Friday 23 August 2013

Interview with Lynda Oudenhoven

Monika: Today I would like to introduce to you Lynda Oudenhoven, an American mechanic and video blogger that documents her transition on YouTube. Hello Lynda!
Lynda: Hi Monika and thank you for inviting me to be part of your interview series, it's a pleasure to meet you.
Monika: Could you say a few words about yourself?
Lynda: Sure, I'm a 51-year-old Denver Police Fleet Mechanic. I have another 3 years, 9 months until I retire, after 27 years of service, and pursue other employment interests. I have a beautiful 29-year-old daughter and I live with my two dogs and one cat near the foothills of Denver Colorado.
Monika: Why did you decide to share your transition details on YouTube?
Lynda: Probably for a couple of reasons. I wanted to have something for my daughter to remember this time. Something she can look at long after I'm gone. I also wanted to share with other women in the community, that might be contemplating transitioning/surgery, so as to provide some comfort for them. If I can overcome my fears/anxieties... anybody can.

At Muir Woods National Forrest, California.

Monika: At which stage of the transition are you right now?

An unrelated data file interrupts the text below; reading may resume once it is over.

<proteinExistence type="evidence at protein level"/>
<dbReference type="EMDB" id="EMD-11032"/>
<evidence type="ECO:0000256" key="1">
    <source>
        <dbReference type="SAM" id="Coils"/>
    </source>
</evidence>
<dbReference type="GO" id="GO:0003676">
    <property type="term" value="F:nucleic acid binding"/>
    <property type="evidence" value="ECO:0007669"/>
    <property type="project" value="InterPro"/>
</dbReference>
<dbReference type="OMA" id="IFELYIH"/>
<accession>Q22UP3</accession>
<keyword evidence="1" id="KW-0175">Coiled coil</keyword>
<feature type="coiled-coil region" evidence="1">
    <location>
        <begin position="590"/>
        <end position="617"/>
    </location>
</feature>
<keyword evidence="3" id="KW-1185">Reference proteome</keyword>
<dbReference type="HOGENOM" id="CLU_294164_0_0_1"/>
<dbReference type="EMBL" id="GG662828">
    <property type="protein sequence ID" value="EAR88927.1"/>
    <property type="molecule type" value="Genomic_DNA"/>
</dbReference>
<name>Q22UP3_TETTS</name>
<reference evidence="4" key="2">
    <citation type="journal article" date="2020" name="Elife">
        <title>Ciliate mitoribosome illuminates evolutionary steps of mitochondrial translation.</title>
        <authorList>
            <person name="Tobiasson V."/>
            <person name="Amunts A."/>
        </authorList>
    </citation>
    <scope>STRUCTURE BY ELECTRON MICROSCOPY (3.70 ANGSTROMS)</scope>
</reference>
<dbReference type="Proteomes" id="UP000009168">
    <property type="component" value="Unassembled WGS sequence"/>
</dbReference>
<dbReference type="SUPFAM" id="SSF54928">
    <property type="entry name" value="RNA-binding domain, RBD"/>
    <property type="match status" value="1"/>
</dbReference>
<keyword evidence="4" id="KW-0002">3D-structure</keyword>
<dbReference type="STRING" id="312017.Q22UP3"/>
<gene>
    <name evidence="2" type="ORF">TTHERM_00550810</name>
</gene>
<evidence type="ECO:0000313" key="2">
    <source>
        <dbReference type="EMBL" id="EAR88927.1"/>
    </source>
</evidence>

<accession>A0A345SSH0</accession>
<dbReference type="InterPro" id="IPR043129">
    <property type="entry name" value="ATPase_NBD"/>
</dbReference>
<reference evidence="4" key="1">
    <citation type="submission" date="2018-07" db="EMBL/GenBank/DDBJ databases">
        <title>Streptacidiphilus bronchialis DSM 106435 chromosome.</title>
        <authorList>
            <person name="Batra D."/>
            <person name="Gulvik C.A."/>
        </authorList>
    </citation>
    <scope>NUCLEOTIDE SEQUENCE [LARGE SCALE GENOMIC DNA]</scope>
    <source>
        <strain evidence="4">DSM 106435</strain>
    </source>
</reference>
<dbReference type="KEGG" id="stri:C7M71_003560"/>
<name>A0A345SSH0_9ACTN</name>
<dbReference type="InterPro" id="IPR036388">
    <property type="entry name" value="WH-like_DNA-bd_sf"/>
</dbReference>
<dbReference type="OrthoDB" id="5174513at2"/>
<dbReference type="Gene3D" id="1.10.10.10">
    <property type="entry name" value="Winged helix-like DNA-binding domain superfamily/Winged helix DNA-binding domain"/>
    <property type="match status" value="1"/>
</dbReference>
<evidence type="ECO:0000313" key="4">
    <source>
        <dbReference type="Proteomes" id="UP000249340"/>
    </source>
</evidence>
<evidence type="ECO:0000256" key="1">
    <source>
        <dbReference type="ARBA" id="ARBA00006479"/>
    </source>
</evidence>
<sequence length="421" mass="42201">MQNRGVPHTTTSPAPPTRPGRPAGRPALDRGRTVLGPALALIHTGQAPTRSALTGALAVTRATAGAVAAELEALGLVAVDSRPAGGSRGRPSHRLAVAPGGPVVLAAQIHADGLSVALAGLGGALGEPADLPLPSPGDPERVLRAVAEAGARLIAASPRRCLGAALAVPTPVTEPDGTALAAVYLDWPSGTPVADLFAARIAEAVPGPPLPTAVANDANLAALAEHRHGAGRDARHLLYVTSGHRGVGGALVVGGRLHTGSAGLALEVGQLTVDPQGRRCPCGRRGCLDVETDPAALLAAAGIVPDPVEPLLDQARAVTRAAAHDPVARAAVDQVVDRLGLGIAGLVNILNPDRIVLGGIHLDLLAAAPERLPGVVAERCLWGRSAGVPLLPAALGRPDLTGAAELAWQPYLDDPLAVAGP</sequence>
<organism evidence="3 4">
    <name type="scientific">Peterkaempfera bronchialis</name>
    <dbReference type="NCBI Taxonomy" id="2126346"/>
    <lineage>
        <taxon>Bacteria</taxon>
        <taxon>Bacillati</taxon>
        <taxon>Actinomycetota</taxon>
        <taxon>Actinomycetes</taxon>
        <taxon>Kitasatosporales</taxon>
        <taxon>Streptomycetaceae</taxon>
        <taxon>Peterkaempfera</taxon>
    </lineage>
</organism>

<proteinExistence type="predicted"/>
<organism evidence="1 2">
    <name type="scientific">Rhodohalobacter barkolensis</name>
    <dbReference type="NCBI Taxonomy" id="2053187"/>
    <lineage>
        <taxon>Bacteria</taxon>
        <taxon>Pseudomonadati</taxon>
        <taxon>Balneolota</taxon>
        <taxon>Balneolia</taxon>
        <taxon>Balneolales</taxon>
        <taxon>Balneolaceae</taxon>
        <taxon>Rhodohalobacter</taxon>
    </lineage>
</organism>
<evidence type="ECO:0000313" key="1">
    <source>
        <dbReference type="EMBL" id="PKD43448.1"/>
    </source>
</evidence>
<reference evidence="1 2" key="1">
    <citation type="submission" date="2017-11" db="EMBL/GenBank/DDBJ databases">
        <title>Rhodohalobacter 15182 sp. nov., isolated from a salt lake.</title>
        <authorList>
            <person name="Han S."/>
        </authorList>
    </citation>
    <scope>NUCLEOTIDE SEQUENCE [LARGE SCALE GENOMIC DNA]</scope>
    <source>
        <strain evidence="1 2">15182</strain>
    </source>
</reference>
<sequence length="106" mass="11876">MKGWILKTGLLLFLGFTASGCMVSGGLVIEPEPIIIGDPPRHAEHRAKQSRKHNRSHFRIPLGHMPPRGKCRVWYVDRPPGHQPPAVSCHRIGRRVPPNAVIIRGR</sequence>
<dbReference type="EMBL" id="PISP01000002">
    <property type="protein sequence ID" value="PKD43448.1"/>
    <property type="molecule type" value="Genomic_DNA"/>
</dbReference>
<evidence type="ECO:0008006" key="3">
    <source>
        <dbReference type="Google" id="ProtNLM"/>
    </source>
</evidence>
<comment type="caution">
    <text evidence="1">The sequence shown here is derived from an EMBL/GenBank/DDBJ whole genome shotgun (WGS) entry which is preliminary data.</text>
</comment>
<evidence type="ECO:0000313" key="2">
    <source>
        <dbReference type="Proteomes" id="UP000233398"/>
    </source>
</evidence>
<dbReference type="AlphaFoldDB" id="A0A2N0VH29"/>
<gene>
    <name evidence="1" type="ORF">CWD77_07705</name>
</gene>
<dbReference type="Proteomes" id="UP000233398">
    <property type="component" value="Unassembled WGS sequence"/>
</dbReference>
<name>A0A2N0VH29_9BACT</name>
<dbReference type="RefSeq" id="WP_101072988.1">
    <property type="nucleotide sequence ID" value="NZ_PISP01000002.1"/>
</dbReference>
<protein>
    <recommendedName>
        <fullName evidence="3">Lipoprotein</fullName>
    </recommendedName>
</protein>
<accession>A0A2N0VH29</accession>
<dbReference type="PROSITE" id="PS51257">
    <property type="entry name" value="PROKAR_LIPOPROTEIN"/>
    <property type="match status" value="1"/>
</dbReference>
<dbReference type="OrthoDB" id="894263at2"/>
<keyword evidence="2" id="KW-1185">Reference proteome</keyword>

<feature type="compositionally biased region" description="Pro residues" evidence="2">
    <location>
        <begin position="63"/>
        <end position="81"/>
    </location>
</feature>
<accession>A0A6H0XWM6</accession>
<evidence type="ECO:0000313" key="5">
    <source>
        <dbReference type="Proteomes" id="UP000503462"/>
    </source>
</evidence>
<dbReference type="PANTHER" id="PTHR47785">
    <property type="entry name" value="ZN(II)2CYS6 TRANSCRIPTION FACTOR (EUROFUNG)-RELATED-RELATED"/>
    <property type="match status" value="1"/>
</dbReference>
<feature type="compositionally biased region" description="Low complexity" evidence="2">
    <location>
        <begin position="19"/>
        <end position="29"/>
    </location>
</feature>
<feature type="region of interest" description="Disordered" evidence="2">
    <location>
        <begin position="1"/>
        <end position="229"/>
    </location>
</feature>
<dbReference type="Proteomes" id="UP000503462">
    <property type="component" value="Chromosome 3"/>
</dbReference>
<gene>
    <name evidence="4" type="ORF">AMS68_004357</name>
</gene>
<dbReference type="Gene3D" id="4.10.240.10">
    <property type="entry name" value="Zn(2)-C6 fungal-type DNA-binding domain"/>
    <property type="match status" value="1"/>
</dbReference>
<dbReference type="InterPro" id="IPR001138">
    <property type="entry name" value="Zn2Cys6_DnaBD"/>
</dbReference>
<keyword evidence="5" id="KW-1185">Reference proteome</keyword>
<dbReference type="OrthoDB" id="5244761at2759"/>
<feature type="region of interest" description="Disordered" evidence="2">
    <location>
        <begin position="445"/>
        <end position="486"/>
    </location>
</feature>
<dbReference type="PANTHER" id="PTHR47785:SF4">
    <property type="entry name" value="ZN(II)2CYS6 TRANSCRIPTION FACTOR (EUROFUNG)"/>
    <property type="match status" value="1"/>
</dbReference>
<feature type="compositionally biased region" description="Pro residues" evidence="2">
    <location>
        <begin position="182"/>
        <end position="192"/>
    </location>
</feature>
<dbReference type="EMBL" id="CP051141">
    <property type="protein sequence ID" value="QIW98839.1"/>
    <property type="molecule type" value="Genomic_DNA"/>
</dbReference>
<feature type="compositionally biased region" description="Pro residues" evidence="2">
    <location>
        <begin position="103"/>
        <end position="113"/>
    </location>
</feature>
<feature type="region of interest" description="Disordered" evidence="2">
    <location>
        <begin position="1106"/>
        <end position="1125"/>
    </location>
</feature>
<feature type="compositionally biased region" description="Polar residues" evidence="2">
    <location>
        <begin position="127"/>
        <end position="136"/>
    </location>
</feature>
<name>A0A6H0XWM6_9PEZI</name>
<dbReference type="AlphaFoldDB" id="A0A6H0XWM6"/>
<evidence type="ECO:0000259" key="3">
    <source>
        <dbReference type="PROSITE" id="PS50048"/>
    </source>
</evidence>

Lynda: I like to think that my transition is finished. I still have a ton to learn, don't get me wrong, but medically and legally(name and gender marker all updated), my transition is done.
If we put a timeline to it, I am 4 weeks post-op. I made sure all name and marker issues were dealt with before presenting full time and I'm glad to not be dealing with that during this somewhat difficult recovery process.
Monika: Are you satisfied with the results of the hormone therapy?
Lynda: Well, yes and no. Starting as late as I did, 49 years old, Testosterone had a huge head start on my physical development. I took pills the first year and was very diligent in my blood work so that we could monitor results. The numbers were OK but not great. Breast tissue was sore along with some development. The skin was much softer but fat redistribution was almost non-existent.
After a year my numbers had reversed. More T and less E was not something I wanted to hear after a year. So we decided on injections, .8ml Delestrogen shots once a week. Wow!!! You could see my numbers go off the charts!! Testosterone was non-existent after 3 months and my Estrogen level was that of a woman trying to get pregnant from what I have been told. It peaked at over 600 on one blood draw.
The amazing thing was, in photos of me, I noticed huge changes in my face at 3 months post injections. My face was finally losing its old masculine appearance and rounding out, getting mush softer. My only regret is not using the injection from the start.